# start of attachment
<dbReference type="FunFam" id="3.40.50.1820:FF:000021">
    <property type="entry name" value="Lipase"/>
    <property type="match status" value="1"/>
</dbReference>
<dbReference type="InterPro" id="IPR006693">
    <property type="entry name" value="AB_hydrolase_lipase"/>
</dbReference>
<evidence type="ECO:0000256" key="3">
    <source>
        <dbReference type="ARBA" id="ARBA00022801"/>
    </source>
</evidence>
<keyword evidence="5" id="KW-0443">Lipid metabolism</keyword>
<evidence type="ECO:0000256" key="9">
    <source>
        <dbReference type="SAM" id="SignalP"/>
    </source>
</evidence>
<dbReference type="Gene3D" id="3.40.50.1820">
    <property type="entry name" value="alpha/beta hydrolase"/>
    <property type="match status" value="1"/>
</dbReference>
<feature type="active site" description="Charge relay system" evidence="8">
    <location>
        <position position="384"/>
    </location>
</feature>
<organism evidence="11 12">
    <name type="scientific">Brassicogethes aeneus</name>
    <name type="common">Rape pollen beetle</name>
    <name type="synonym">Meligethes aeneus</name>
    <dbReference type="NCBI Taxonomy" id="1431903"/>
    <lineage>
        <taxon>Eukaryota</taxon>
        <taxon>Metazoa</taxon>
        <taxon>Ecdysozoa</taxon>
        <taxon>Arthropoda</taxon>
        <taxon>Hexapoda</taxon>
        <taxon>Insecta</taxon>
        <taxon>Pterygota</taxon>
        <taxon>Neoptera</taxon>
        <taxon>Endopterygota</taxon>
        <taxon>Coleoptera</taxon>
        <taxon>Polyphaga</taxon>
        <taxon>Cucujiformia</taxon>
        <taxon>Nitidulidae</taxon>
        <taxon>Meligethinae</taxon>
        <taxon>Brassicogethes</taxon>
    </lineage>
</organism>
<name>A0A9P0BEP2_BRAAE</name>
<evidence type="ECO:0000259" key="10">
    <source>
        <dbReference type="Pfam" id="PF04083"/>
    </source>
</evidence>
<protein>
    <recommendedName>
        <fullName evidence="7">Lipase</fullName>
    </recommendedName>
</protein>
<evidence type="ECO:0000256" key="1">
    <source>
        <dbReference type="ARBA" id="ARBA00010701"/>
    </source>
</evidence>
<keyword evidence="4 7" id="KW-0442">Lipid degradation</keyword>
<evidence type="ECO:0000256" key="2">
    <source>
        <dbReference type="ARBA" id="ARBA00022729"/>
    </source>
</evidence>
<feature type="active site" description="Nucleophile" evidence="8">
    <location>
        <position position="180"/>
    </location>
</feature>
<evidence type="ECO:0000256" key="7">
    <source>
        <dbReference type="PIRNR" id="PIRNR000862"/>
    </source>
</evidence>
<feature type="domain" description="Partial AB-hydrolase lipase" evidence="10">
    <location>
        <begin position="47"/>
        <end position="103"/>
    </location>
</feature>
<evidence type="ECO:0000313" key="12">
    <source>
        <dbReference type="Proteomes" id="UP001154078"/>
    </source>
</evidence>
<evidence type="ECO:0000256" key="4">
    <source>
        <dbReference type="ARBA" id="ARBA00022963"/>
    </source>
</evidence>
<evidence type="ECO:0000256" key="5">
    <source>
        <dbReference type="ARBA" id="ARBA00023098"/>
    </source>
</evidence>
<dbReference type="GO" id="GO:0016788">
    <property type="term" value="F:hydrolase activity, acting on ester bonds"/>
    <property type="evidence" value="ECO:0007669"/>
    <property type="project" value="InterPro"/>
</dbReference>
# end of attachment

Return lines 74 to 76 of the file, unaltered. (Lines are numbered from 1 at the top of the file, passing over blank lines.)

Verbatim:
    <location>
        <position position="180"/>
    </location>